Developments in wireless mobile computing devices, e.g. PDAs or WAP enabled mobile phones, enables users to access information remotely from any location. The focus of this research is to enhance information provision by extending information retrieval methods to context-aware environments. This will enable users to be alerted to information that may be important to them, or provide them with content relevant to their current context, e.g. their current location.
Convention retrieval algorithms are not context-aware the focus of this research is the exploration of the relationship between conventional information retrieval and information filtering, and context-aware environments.
A virtual world immerses the observer in a physically remote environment. Rapid technological developments are introducing many new possibilities for interaction in virtual worlds. My interests in this area are currently in the areas of: medical training tools and, navigation through and interaction with virtual environments.Virtual Worlds for Surgical Simulation and Training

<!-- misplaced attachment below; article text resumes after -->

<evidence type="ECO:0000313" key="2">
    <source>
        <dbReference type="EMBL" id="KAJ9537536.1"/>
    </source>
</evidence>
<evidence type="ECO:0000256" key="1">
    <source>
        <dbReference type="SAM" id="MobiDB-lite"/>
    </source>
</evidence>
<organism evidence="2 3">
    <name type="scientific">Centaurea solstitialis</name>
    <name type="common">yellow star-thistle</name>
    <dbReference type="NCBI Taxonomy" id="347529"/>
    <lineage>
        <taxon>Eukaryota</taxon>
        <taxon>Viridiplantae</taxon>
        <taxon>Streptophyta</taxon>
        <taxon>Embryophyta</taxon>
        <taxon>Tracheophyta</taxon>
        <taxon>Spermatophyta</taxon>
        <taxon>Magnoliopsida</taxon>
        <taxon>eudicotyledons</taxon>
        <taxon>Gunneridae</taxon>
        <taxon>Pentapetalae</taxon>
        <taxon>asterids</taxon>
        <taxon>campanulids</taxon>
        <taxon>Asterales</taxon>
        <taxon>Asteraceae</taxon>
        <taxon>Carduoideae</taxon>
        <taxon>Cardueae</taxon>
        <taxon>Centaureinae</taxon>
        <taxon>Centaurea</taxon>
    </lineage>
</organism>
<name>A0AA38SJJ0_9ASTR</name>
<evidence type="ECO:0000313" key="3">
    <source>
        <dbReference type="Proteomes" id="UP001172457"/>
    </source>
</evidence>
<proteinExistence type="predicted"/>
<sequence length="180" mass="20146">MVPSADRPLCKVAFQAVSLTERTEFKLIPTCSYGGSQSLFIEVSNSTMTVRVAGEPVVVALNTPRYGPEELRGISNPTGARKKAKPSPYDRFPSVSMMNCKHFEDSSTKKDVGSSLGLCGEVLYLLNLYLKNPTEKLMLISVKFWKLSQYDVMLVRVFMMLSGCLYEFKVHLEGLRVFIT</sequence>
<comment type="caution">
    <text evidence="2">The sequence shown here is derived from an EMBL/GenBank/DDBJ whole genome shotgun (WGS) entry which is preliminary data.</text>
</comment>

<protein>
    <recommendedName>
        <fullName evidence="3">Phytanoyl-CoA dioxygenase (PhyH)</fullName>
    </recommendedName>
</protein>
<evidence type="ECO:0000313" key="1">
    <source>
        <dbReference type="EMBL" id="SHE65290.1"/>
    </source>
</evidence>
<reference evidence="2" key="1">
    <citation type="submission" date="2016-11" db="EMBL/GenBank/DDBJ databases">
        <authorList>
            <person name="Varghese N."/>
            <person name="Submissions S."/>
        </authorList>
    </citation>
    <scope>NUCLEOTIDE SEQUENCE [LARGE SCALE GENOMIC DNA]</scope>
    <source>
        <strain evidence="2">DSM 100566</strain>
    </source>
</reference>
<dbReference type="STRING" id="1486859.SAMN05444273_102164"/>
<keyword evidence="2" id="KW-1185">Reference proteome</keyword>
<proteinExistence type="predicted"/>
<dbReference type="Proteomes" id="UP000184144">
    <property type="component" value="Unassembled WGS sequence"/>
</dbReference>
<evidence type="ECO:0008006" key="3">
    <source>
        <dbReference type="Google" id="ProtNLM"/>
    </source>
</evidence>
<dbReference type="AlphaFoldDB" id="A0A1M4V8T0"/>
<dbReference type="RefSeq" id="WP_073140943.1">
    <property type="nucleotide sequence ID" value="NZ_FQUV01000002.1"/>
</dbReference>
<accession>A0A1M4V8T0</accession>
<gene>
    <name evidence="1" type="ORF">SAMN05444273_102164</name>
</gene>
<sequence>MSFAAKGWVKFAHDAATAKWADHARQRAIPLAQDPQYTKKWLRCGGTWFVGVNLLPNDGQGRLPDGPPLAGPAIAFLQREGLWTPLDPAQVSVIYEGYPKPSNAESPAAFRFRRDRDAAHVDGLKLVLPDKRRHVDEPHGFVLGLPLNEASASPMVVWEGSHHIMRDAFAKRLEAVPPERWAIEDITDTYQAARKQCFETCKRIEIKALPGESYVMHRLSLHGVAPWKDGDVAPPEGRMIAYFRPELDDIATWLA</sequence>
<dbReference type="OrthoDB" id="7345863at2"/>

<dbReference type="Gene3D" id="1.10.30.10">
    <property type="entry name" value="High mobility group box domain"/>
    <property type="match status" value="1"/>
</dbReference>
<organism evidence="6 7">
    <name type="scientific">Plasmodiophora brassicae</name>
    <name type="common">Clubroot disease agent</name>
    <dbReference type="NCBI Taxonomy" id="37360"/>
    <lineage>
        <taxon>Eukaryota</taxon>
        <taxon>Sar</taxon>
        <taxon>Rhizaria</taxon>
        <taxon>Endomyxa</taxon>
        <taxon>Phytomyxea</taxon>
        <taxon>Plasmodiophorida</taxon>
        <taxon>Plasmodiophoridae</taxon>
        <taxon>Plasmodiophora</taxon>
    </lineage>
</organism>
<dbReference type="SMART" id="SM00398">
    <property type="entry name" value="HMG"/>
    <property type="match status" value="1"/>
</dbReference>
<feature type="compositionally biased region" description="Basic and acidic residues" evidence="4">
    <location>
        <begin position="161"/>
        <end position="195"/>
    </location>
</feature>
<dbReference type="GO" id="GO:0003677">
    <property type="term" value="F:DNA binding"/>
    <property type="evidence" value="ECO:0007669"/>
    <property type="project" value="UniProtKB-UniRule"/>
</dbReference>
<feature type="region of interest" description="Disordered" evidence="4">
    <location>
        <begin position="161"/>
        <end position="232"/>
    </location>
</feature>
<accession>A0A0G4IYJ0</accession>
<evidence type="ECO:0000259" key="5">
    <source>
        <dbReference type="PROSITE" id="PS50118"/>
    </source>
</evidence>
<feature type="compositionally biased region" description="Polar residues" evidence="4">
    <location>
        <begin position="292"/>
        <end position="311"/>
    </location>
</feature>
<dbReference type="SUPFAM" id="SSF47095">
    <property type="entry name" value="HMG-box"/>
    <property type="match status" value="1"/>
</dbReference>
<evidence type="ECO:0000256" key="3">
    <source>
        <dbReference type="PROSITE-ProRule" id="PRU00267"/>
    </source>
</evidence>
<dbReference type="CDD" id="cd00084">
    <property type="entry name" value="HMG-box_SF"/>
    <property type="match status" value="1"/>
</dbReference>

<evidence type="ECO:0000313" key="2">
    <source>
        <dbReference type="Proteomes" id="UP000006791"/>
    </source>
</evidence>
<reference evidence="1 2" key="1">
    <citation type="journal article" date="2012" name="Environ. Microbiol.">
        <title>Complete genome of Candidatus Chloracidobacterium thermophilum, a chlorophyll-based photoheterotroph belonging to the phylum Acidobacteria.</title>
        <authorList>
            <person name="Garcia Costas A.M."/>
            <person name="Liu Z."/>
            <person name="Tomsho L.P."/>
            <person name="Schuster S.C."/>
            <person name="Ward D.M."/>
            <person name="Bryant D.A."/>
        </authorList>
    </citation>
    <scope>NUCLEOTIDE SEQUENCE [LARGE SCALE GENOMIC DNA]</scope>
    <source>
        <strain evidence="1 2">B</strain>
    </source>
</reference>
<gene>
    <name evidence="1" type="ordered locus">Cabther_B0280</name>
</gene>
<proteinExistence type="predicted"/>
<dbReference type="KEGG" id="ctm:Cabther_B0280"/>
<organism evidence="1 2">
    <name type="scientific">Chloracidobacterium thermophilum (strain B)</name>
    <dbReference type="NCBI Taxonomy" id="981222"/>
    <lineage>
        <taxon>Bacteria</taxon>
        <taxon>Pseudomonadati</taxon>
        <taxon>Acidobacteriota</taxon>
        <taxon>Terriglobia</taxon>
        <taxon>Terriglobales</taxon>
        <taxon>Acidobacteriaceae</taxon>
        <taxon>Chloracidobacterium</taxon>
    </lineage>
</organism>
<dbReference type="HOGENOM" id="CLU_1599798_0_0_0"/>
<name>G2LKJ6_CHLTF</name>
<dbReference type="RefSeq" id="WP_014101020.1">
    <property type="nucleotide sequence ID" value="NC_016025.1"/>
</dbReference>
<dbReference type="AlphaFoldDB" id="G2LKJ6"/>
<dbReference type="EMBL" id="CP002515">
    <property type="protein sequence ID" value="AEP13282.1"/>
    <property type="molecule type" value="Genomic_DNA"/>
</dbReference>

The Exeter Virtual Worlds Project is developing applications for medical training. The main project is the Exeter Virtual Worlds (EVW) system for shoulder arthroscopy training. The EVW system uses real-time playback of photograph images from exhaustive exploration of joints with an anthroscope to enable trainee surgeons to develop examination skills from real images before examining real patients.
Current work on the EVW project is focussed on developing prototype systems for trainee surgeons, and obtaining feedback from them to enable the system to be further developed.Interaction in Virtual Worlds
Traditional advertising is limited by limitation of space and natural physical constraints. Advertising in virtual environments whether in web pages or immersive virtual environments has no such restrictions. My work in this area is exploring new concepts in advertising such as user personalisation and animation of advertisements.
Affective Computing is a newly emerging field that has been defined as "computing that relates to, arises from, or deliberately influences emotions." There are many challenging open research problems in this area. Current research is only just beginning to tackle the most basic issues related to emotion detection and synthesis.
But what have emotions to do with computers?